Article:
• NigaHiga starts pretty much every video off with talking to his viewers in a very conversational manner, sped up by jump cutting around his rants. This draws in the viewer while he's explaining what he'll be doing later, so that you're pretty connected by the time he starts his skits. He also directly challenges viewers to action in pretty much every video. The obvious example is The "I Love You Dad" Experiment, where the challenge is direct (follow the link to see it in the first 5 seconds). Less obvious is the Pranks Gone Too Far video, where he calls for pranksters to dial it back a bit.
  • Vsauce, in the first minute of Is Cereal Soup, implicitly invites the viewer to rethink things that they have taken for granted. The host is constantly looking right at the camera, directly engaging the viewer while speaking very conversationally, drawing the viewer in more and making them more open to the host's ideas.
  • An extreme case of personal connection is seen from channel of the host of VSauce3 (a sister-channel to Vsauce). The host somewhat recently found out he had cancer, and it pulled him away from working on videos for a while. He reached out to his viewers for advice about some content that he's made. And he followed the advice of his viewers.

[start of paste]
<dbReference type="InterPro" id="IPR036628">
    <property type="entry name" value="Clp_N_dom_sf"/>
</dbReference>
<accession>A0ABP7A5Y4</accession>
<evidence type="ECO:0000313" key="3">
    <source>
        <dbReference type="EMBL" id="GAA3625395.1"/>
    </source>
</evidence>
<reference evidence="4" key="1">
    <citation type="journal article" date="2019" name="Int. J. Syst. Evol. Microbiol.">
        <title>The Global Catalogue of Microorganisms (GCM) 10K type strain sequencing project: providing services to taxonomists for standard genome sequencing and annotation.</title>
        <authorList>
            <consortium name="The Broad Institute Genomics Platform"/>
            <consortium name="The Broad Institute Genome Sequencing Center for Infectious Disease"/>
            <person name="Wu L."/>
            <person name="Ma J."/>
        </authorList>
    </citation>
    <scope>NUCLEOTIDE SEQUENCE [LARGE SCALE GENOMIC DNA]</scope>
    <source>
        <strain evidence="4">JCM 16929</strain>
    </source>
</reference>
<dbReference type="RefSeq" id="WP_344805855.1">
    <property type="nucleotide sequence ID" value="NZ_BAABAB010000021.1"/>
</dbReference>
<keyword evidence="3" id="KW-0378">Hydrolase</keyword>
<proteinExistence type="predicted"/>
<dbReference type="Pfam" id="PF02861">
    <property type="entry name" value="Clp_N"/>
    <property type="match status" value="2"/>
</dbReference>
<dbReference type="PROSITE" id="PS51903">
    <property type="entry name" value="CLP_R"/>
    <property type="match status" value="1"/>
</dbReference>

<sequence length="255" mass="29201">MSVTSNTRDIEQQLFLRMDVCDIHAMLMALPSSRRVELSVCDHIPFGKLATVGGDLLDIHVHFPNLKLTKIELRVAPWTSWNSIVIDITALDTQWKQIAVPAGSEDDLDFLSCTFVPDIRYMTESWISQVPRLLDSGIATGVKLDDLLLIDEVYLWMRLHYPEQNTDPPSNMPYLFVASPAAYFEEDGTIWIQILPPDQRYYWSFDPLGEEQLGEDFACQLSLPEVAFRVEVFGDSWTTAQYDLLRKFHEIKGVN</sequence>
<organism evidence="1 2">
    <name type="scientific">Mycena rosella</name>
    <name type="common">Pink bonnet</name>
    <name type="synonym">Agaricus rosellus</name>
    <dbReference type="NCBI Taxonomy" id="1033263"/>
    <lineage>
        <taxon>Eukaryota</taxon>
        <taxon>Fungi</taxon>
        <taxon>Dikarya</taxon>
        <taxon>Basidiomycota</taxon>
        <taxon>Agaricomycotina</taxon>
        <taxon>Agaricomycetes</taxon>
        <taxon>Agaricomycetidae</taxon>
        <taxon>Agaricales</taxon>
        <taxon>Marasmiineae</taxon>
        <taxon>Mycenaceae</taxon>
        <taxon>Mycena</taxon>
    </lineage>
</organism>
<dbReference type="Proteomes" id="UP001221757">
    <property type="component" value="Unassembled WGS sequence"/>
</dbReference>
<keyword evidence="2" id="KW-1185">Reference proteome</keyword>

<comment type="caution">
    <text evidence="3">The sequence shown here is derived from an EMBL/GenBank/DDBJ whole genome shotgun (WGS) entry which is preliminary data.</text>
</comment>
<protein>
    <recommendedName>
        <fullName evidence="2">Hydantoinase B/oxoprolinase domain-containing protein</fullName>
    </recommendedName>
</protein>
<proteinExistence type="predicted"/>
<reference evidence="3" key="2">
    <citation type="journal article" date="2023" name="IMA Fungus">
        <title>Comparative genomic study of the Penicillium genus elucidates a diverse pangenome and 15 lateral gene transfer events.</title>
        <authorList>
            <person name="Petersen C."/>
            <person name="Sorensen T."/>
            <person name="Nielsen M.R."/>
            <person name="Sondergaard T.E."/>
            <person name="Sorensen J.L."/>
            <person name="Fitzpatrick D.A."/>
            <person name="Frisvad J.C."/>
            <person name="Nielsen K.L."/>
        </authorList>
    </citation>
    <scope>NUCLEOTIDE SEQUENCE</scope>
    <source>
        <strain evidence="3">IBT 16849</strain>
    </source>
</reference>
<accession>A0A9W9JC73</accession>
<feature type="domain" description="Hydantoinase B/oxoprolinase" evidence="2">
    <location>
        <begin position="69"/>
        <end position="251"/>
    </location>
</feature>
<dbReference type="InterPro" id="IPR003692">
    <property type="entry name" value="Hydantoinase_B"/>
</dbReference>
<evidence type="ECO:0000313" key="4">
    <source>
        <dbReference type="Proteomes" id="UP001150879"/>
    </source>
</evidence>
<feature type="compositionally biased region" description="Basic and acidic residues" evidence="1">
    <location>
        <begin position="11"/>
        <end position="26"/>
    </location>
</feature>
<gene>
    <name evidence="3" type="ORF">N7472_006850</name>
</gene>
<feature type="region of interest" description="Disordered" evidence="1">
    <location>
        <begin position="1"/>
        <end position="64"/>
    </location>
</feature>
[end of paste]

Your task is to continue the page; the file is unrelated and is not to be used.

Specific examples analyzed, in alphabetical order
Here are some specific examples, with a few things pulled out of each one to help you generate some ideas.
  • CGP Grey: Mostly does informative/explanatory videos. Two examples:
    1) Who Owns Antarctica and
    2) This Video Will Make You Angry
    • Both: So visual-heavy that his words basically give meaning and context to his visuals, which actually tell the story
    • Both: Lots of under-stated humor
    • Both: Speaks very conversationally
    • 1) He loosely connects his ideas to previous videos, so that these ideas add, but aren't necessary to understanding the current video.
    • 1) Links to many of his connected videos by re-using visuals from other videos (reinforcing the ideas presented)
    • 2) Begins with claim up front, building an analogy which he then logically backs up
    • 2) Uses several relatable metaphors to help us follow his thinking, such as germ mutations compared with thought mutations
    • 2) Direction addresses the viewer several times
    • 2) Cleverly re-uses visuals and subtly adds to them to build his thoughts
  •'s video Faux Paw's Adventures on the Internet is trying to teach children how to be safe online. After you watch that one, if you like it, you'll like its sequel...
    • Begins with McGruff the Crime Dog introducing the topic in a 1980-1990s style animation. Many campaigns use McGruff, so for many kids, this will be a familiar spokesperson.